Trade The Journey

Trade The Journey

Are the Bulls back?

Greetings fellow traders! I hope everyone is enjoying their weekend and preparing for the week ahead. This past week the markets saw heightened volatility with big tech earnings and economic data. Now is the time to be vigilant in maintaining stops and possibly lowering trading sizes. It can be quite challenging to know when the market changes but indicators & technical patterns can help.

Last week’s tech earnings, which featured earnings from Meta, Google and Microsoft were mixed. Meta offered cautious guidance. Meta’s investment in its Reality Labs Unit, which is its hardware and software division working on its own metaverse, has accumulated $45 billion in losses since 2020. Apple and Amazon reported earnings this past week.

Upcoming Week:

  • Monday: Fed Speakers Williams & Barkin, Loan Officer Survey
  • Tuesday: Consumer Credit Change. Earnings: Walt Disney, Reddit
  • Wednesday: ECB policy meeting, MBA Weekly Index
  • Thursday: Initial Claims
  • Friday: University of Michigan, Consumer Sentiment

Short-term Market Technical Question: Can the indices rise above their 50 sma?

Earnings: Apple and Amazon

In the Q2 2024 earnings call, Apple Inc. reported a quarterly revenue of $90.8 billion, marking a 4% decrease from the previous year, yet surpassing earnings expectations with an EPS of $1.53 against a forecasted $1.50. The company experienced a downturn in iPhone revenues by 10% year-over-year, attributed to a challenging comparison with the previous year’s figures which had been significantly bolstered by replenished inventories and pent-up demand.

However, there were revenue records in several regions including Latin America, the Middle East, Canada, India, Spain, Turkey, and Indonesia. Apple also noted a remarkable 14% growth in its services sector, achieving a new revenue peak of $23.9 billion. The introduction of Apple Vision Pro and investments in Generative AI were highlighted as pivotal elements of Apple’s forward-looking strategy, underscoring a focus on integrating cutting-edge technologies.

Looking ahead, Apple’s management provided guidance for low-single-digit revenue growth in the June quarter, despite expected foreign exchange headwinds. They forecast continued robust growth in the services sector and anticipate a significant rebound in iPad revenue. Gross margin is expected to lie between 45.5% and 46.5%, with operational expenses projected between $14.3 billion and $14.5 billion.

The firm also increased its share repurchase authorization to $110 billion and raised its dividend by 4%, reflecting confidence in its ongoing financial health and future prospects.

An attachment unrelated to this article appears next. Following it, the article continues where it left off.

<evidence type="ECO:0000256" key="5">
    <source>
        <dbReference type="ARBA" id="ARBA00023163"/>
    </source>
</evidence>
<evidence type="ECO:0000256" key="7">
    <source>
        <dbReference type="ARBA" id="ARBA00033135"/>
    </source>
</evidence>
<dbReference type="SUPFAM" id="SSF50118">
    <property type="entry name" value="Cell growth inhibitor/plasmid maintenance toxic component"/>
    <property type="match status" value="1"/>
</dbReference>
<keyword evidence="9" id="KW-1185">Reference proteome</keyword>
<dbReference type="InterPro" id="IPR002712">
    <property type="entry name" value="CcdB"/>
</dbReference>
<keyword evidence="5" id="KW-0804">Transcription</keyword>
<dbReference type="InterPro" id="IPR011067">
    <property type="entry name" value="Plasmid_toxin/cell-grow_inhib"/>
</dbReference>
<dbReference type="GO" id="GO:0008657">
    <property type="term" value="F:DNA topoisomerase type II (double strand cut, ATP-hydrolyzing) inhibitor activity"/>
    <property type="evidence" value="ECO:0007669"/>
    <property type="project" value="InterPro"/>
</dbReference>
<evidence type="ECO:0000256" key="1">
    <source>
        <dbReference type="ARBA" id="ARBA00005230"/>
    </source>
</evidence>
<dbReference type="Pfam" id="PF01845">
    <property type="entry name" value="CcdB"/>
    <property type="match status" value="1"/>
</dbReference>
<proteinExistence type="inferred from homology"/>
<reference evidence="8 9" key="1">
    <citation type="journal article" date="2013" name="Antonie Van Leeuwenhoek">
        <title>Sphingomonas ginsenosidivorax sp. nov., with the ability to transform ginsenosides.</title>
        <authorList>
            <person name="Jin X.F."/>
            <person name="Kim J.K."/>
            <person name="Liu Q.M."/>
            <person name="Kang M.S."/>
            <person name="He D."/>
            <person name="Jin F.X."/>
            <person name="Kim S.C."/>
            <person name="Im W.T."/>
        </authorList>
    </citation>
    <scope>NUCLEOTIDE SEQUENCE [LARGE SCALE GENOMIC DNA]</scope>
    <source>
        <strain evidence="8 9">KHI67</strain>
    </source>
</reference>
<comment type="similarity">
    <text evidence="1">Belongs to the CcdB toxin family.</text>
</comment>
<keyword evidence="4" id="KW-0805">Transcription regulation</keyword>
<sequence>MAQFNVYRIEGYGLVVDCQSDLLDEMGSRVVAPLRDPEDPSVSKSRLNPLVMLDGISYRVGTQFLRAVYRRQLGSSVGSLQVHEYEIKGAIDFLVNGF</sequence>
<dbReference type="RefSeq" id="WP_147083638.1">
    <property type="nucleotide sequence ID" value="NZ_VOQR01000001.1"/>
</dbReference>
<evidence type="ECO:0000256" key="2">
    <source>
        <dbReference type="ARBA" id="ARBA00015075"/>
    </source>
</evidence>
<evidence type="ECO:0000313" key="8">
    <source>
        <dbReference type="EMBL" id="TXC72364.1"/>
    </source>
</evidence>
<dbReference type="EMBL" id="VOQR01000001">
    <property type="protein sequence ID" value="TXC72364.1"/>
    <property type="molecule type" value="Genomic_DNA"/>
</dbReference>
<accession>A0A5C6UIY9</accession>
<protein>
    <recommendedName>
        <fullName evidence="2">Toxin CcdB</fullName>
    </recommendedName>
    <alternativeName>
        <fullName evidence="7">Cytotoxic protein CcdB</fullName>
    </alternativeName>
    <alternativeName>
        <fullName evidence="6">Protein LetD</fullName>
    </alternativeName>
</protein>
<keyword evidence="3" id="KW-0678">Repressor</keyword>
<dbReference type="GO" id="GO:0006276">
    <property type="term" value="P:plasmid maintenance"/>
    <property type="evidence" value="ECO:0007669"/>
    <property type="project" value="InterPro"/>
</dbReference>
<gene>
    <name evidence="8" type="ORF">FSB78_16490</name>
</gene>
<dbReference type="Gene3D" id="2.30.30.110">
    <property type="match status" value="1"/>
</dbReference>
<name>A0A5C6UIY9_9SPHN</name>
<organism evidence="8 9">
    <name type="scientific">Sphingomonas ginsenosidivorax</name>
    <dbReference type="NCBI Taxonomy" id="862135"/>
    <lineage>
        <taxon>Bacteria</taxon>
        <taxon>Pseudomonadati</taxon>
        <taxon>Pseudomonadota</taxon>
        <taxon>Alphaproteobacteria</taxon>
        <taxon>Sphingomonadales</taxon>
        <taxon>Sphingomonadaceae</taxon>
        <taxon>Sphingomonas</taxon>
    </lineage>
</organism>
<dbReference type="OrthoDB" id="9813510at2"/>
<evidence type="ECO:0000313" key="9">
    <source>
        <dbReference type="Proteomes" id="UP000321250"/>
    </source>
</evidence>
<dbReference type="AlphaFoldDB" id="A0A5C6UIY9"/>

Amazon’s Q1 2024 financial results highlight significant growth and innovation across its diverse business segments. Revenue increased to $143.3 billion, marking a 13% year-over-year rise, driven by strong performance in both their online stores and AWS. Notably, operating income saw a remarkable boost of 221%, reflecting improved efficiencies and cost management strategies.

The company’s focus on enhancing customer experiences through faster delivery services and broadening product selections, including partnerships with popular brands, has fortified its market position. The integration of generative AI tools for sellers and advancements in AWS, particularly in generative AI capabilities, underscore Amazon’s commitment to maintaining technological leadership and meeting evolving consumer and business needs.

On the strategic front, Amazon is leveraging its technological prowess to optimize operations and explore new revenue streams. AWS experienced an accelerated growth rate of 17.2%, thanks in part to increased demand for cloud and AI services, indicating a robust future trajectory for Amazon’s high-margin business. The company also highlighted efforts in streamlining their logistics and fulfillment processes to improve cost efficiencies, which are expected to contribute positively to future profit margins.

The introduction of innovative AI applications and a continued push into international markets are pivotal elements of Amazon’s strategy. These initiatives, coupled with a strong emphasis on customer-centric solutions such as expanded grocery delivery options and enhanced Prime benefits, are poised to sustain Amazon’s growth momentum while navigating the dynamic retail and technology landscapes.

Fed Minutes